“The service amounts to the organisation and management of a comprehensive system for on-demand urban transport,” the ECJ statement said.

 

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EU to End Barriers to Netflix, BBC iPlayer in 2018

EU to End Barriers to Netflix, BBC iPlayer in 2018
The EU took a major step toward allowing people to use their online entertainment such as Netflix or BBC iPlayer all across Europe, officials said Wednesday.

Europeans spend about one billion nights in other EU countries every year but face a frustrating inability to access subscription services while outside their home country.

The European Commission, the bloc’s executive arm which proposed the change, reached a compromise late Tuesday with negotiators from the European Parliament and the European Council of 28 member states, virtually guaranteeing that the measure will succeed.

Once formally approved, EU consumers on the move will be able to enjoy entertainment as if at home in early 2018, the commission said.

“Today’s agreement will bring concrete benefits to Europeans,” said Andrus Ansip, the commission’s vice-president for the Digital Single Market.

“People who have subscribed to their favourite series, music and sports events at home will be able to enjoy them when they travel in Europe,”
As it stands, a subscriber to the Netflix or Amazon streaming service in, for example, France, will only have access to the service as it is available in a country they are visiting, where the movies or series often drastically differs to their home version.

In another example, digital subscribers to Sky Sports in London are unable to access Premier League football matches on their iPads or laptops when travelling abroad.

“This is very good news for EU consumers,” said Monique Goyens, head of Brussels-based the European Consumer Organisation.

“Artificial barriers blocking you from using your online video, music or game subscription contradict the very principle of a single market,”

Crucially, the measure puts a zero limit on the amount of time travelling Europeans can enjoy their home-based subscriptions.

This is unlike the EU’s free roaming promise for mobile phones that comes into effect in June, but comes with a list of restrictions.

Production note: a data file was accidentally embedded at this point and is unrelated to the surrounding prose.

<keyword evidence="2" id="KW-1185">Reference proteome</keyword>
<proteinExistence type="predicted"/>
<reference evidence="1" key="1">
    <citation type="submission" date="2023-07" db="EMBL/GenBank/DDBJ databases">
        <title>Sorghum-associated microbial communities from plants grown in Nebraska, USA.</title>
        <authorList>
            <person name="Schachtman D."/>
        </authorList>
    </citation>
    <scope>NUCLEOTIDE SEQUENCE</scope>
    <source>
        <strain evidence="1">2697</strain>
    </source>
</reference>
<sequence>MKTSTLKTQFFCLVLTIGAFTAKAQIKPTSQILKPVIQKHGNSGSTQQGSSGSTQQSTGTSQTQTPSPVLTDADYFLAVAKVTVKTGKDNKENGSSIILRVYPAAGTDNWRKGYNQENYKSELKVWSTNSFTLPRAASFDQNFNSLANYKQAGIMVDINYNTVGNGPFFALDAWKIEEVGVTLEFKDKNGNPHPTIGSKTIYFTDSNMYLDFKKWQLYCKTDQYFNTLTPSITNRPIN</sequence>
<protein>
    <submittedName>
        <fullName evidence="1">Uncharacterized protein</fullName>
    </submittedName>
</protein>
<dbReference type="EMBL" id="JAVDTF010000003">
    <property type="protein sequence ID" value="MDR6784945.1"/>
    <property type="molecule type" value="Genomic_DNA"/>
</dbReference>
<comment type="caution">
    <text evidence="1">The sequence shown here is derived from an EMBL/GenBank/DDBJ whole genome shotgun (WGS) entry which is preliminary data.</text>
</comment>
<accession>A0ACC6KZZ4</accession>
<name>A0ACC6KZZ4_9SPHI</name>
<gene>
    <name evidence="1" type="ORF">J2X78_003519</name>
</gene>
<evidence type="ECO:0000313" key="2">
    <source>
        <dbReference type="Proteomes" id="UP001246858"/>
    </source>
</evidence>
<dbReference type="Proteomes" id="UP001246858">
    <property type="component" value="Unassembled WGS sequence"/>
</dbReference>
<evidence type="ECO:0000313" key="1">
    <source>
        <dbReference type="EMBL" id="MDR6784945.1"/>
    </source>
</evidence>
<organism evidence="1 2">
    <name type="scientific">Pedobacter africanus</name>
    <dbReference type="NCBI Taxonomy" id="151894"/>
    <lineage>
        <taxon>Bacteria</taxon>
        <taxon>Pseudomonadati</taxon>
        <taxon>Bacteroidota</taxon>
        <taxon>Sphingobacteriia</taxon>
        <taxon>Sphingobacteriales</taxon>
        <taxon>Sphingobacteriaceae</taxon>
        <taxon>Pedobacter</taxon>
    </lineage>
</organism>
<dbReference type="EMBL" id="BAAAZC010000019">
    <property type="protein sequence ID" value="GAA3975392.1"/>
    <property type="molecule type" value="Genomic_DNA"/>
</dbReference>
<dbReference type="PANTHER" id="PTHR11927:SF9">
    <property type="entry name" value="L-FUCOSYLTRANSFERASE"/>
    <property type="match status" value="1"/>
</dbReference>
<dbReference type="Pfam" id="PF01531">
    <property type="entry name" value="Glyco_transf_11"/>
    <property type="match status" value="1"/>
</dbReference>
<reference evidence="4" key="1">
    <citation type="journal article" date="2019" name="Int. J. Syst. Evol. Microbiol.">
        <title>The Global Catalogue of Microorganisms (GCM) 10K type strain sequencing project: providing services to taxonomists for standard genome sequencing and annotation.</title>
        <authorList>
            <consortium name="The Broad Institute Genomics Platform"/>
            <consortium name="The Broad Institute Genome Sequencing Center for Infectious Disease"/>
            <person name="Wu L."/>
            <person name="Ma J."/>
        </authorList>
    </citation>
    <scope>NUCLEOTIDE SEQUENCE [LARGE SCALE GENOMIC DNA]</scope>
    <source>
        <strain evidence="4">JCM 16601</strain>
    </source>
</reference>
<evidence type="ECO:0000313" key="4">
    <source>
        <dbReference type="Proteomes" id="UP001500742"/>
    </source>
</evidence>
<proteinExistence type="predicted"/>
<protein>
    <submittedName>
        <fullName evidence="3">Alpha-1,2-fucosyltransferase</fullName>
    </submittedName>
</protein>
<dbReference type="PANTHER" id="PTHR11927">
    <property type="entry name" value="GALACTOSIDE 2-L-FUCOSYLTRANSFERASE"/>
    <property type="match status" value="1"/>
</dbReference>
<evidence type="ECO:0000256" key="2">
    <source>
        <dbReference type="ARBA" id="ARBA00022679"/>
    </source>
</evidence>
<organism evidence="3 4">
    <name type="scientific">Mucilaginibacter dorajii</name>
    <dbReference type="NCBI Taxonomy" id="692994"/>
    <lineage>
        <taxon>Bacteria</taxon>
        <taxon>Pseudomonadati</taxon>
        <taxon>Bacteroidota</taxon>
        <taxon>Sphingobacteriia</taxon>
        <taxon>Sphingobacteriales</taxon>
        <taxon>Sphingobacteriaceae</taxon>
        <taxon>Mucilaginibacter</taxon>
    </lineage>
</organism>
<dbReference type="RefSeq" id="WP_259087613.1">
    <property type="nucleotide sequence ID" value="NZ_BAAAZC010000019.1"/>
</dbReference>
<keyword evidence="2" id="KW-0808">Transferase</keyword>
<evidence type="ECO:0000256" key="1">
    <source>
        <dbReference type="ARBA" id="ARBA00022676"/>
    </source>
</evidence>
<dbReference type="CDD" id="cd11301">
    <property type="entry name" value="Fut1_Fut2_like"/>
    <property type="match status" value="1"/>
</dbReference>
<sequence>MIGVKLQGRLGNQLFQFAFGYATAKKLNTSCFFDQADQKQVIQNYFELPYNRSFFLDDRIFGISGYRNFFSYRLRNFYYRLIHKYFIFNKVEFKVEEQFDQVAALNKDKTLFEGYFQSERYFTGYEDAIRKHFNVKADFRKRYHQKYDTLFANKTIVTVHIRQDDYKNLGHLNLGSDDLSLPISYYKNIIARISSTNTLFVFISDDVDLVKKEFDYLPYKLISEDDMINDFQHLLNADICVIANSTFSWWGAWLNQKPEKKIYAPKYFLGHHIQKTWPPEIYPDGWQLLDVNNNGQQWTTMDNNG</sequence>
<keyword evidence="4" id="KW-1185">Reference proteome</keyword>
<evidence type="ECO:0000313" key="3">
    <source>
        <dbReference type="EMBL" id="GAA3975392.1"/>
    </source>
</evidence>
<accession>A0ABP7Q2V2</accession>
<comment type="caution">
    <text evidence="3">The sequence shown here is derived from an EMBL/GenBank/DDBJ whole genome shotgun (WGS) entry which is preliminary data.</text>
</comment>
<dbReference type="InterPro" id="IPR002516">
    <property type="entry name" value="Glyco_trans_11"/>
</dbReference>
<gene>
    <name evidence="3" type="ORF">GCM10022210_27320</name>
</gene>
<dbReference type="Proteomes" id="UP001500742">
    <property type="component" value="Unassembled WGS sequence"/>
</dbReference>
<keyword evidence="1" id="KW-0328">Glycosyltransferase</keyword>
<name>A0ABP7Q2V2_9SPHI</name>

Tags: Netflix, EU, European Union, Online Streaming, BBC iPlayer, Entertainment, Internet, Apps

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EU Privacy Watchdogs Warn WhatsApp on Privacy Policy, Yahoo on Breach

EU Privacy Watchdogs Warn WhatsApp on Privacy Policy, Yahoo on Breach

HIGHLIGHTS

  • EU sent letters to WhatsApp and Yahoo
  • Said they had concerns about WhatsApp’s recent change in privacy policy
  • Asked Yahoo to communicate all aspects of the data breach

European privacy watchdogs said on Friday they had sent letters to WhatsApp over its sharing of information with parent company Facebook and Yahoo over a 2014 data breach and its scanning of customer emails for US intelligence purposes.

European Union data protection authorities said they had serious concerns about WhatsApp’s recent change in privacy policy in which it would share users’ phone numbers with Facebook, its first change in policy since Facebook bought the messaging service.

The authorities, known as the Article 29 Working Party, “requested WhatsApp to communicate all relevant information to the Working Party as soon as possible and urged the company to pause the sharing of users’ data until the appropriate legal protections could be assured.”

A spokeswoman for WhatsApp said the company was working with data protection authorities to address their questions.”We’ve had constructive conversations, including before our update, and we remain committed to respecting applicable law,” she said.

The watchdogs also wrote to Yahoo over a massive data breach that exposed the email credentials of 500 million users, as well as its scanning of customers’ incoming emails for specific information provided by US intelligence officials.

They asked the company to communicate all aspects of the data breach to the EU authorities, to notify the affected users of the “adverse effects” and to cooperate with all “upcoming national data protection authorities’ enquiries and/or investigations.

“Yahoo was invited to provide information on the legal basis and the compatibility with EU law of any such activity,” the watchdogs said in a statement regarding the email scanning.

The Yahoo and WhatsApp cases will be discussed by regulators in November.

© Thomson Reuters 2016

Tags: WhatsApp, Yahoo, Yahoo Mail, Privacy, Encryption, European Union, EU, Apps, Internet